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Credit utilization ratio is an important factor in your credit score and measures how much of your available credit you’re using


Credit utilization is a measure of how much of your available credit you’re using. And it applies to revolving credit accounts like credit cards, personal lines of credit and home equity lines of credit. It’s sometimes called a credit utilization ratio, but it’s often expressed as a percentage.

But why does your credit utilization ratio matter? It’s an important factor in calculating your credit score. And the lower your credit utilization, the better your credit score might be.

How to Calculate Your Credit Utilization

Two numbers can help you calculate your credit utilization. One of them is the amount you owe across all of your revolving credit accounts. The other is your total credit limit.

To calculate your credit utilization, follow these four steps:

  1. Add up all of your revolving credit balances.
  2. Add up all of your credit limits.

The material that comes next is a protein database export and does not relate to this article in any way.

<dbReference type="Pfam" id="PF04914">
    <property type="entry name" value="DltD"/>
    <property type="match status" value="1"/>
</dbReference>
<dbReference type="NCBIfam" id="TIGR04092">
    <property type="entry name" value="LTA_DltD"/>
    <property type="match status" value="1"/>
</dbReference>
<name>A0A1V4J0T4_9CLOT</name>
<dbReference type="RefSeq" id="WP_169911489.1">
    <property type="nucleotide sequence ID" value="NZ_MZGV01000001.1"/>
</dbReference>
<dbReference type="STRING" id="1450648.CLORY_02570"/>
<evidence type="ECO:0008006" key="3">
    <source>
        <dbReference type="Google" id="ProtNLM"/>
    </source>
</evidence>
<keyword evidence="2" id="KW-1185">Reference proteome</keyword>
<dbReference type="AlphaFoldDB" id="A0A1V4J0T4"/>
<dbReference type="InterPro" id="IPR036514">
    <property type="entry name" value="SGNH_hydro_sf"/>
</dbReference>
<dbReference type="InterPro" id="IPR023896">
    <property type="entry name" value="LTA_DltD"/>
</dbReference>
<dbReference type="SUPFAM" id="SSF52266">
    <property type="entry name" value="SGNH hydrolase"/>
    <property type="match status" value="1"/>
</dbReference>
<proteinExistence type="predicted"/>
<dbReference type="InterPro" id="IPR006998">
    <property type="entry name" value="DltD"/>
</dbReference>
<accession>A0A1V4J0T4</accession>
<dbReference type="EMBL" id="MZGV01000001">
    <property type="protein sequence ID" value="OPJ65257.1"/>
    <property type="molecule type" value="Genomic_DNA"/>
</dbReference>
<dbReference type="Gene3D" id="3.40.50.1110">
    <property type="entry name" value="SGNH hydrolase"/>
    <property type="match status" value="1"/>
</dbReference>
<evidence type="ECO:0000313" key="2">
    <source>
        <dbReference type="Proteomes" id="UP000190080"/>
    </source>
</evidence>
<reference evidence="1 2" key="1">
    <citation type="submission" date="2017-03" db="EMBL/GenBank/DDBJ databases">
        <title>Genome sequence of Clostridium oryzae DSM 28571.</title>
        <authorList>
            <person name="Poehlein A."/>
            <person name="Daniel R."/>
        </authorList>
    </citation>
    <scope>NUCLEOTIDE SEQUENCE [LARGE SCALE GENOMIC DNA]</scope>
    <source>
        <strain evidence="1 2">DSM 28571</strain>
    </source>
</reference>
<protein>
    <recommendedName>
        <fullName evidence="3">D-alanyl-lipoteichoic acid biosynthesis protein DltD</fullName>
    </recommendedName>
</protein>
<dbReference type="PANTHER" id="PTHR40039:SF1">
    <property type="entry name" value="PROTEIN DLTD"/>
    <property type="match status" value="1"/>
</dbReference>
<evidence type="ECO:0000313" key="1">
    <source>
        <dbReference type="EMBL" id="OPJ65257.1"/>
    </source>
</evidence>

3. Divide your total revolving credit balance (from Step 1) by your total credit limit (from Step 2).
  4. Multiply that number (from Step 3) by 100 to see your credit utilization as a percentage.

For example, say your only line of credit is a credit card with a $2,000 limit. If your balance is $1,000, your credit utilization ratio, expressed as a percentage, would be 50%.

What Is a Good Credit Utilization Ratio?

According to the Consumer Financial Protection Bureau, experts recommend keeping your credit utilization below 30% of your available credit. So if your only line of credit is a credit card with a $2,000 limit, that would mean keeping your balance below $600.

A low credit utilization ratio could be a sign that you’re using your credit responsibly and not overspending. And that could help you keep a good credit score or even improve your score.

But the opposite is also true: A high credit utilization ratio could have a negative effect on your credit score. And credit utilization isn’t the only factor impacting your score. Other factors, like late or missed payments, can negatively impact your score too—even if your credit utilization is low.

It’s a good idea to monitor your credit so you can keep an eye on your credit utilization and other factors that impact your credit score.

 

Originally Posted on Capitalone.com 

 

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